Since Thanksgiving Day coincided with Hanukkah (which will not occur again for 78,000 years), the Rabbi Tom Cohen light the Menorah on the altar and said a few words about both the Christian origin of Thanksgiving and its Jewish roots in Sukkot, the Jewish Feast of Tabernacles.

Scriptures were read from the Koran in Arabic and English and from the Hebrew Scriptures in Hebrew and English.

The new Dean of our sister parish The American Cathedral in Paris, the Very Right Reverend Lucinda Laird offered the homily.

The liturgy, songs of praise, scriptures and prayers were carefully chosen and crafted to reflect thanksgiving to God and provide an inclusive atmosphere for people of faith, regardless of their particular religion of tradition.

The gospel embodiment of hospitality was tangibly evident throughout the service and our Jewish and Muslim friends expressed their gratitude for the warm welcome they received.

Equally, we were blessed by witnessing their passion and appreciation for God’s blessings as well as their commitment in partnering with the Christian community towards the advancement of understanding, mutuality, respect and peace for all God’s children.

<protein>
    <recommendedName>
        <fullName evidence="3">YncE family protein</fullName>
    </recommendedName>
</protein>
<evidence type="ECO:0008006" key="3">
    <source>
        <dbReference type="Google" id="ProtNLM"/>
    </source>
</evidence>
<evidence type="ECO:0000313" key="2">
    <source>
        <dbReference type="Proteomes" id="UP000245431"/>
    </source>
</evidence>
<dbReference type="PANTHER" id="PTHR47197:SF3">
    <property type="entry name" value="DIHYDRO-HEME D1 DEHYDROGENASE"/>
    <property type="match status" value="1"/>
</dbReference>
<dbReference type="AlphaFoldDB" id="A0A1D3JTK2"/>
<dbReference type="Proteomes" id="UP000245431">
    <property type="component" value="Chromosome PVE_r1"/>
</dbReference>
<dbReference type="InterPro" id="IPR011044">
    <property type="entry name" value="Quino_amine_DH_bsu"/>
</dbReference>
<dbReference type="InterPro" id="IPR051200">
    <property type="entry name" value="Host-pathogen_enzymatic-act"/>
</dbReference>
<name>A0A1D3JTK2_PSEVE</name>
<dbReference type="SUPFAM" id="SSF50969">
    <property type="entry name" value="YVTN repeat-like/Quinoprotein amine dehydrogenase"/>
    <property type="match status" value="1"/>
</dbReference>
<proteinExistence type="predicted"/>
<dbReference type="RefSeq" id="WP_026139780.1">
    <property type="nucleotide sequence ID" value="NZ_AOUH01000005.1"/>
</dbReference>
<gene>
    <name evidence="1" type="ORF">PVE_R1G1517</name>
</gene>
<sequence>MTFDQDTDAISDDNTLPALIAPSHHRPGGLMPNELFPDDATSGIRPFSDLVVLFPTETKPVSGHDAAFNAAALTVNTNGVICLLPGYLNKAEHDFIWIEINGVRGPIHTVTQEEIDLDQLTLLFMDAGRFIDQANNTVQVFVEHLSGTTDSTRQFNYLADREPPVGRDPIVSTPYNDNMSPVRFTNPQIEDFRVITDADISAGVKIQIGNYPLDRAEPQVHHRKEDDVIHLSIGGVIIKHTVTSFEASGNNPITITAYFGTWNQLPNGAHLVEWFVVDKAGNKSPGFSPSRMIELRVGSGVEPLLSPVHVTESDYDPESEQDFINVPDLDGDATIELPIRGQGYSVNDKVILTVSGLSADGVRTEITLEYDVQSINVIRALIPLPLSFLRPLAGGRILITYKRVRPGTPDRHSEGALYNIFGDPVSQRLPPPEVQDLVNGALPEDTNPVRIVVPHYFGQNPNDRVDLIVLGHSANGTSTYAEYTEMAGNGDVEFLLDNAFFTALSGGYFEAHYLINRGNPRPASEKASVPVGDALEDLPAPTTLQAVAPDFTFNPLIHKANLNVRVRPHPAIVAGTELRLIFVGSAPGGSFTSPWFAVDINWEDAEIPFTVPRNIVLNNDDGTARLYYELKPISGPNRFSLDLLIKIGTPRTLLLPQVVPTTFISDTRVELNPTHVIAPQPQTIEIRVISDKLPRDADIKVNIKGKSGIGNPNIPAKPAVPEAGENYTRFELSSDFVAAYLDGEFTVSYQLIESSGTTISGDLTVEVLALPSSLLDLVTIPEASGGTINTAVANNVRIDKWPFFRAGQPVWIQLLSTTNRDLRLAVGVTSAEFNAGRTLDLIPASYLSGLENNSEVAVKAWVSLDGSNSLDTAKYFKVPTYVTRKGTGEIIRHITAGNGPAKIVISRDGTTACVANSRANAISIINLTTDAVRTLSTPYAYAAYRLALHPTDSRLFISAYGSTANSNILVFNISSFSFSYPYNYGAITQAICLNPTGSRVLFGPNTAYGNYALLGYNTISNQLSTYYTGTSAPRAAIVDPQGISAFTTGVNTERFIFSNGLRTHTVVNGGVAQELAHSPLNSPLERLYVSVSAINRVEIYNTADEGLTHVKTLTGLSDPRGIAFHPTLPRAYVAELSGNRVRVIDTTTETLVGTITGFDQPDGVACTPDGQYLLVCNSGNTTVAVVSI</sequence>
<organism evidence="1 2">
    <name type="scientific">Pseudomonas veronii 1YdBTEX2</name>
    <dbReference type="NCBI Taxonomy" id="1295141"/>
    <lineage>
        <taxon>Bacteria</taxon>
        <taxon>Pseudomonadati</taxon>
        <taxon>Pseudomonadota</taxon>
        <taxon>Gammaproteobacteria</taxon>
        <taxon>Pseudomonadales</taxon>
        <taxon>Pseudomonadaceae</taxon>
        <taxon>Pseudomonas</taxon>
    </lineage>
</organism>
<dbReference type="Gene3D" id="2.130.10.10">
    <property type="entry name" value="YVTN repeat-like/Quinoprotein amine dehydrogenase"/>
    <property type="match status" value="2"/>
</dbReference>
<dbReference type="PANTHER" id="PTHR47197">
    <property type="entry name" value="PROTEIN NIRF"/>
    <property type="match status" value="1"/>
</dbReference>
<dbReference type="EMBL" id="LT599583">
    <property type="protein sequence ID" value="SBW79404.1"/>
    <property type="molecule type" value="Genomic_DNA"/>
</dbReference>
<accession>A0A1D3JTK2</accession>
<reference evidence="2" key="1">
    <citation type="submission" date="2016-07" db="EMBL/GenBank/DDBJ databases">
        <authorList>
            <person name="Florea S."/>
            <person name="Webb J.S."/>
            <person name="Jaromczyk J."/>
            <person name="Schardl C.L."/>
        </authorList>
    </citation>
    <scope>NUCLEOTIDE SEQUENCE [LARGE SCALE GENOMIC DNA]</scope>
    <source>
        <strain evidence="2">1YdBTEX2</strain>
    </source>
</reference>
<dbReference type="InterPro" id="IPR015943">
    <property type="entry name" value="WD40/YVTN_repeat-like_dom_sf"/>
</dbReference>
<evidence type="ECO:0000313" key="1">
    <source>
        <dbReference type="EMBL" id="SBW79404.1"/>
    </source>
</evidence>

If interested, you can see the actual service and liturgy below.

.A Community Service of Thanksgiving

Youth Ministry in a Post-Christian World

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Let me begin by saying I really, really appreciate this book and applaud Brock for writing it and the good folk at The Youth Cartel for publishing it.

This book should be on the shelf of all youth workers in the U.S and I think Europe as well…but more on that later.

I have known Brock for a number of years and actually sat down with him over coffee (at the same Starbucks he meets his students)

He was very helpful during my decision and transition to leave youth ministry in the US and experiment with it here in France.

I remember Brock sharing about his call to Trinity Church in Greenwich and my honest wondering how he would make the transition from the glitz and glamour of youth ministry in Southern California to the challenging world of postmodernism and post-Christian world in the Northeast.  I had been serving as youth pastor for 10 years in the neighboring town of Bedford, NY and so understood full well the implications of postmodernism in society, the church, and especially with student ministry.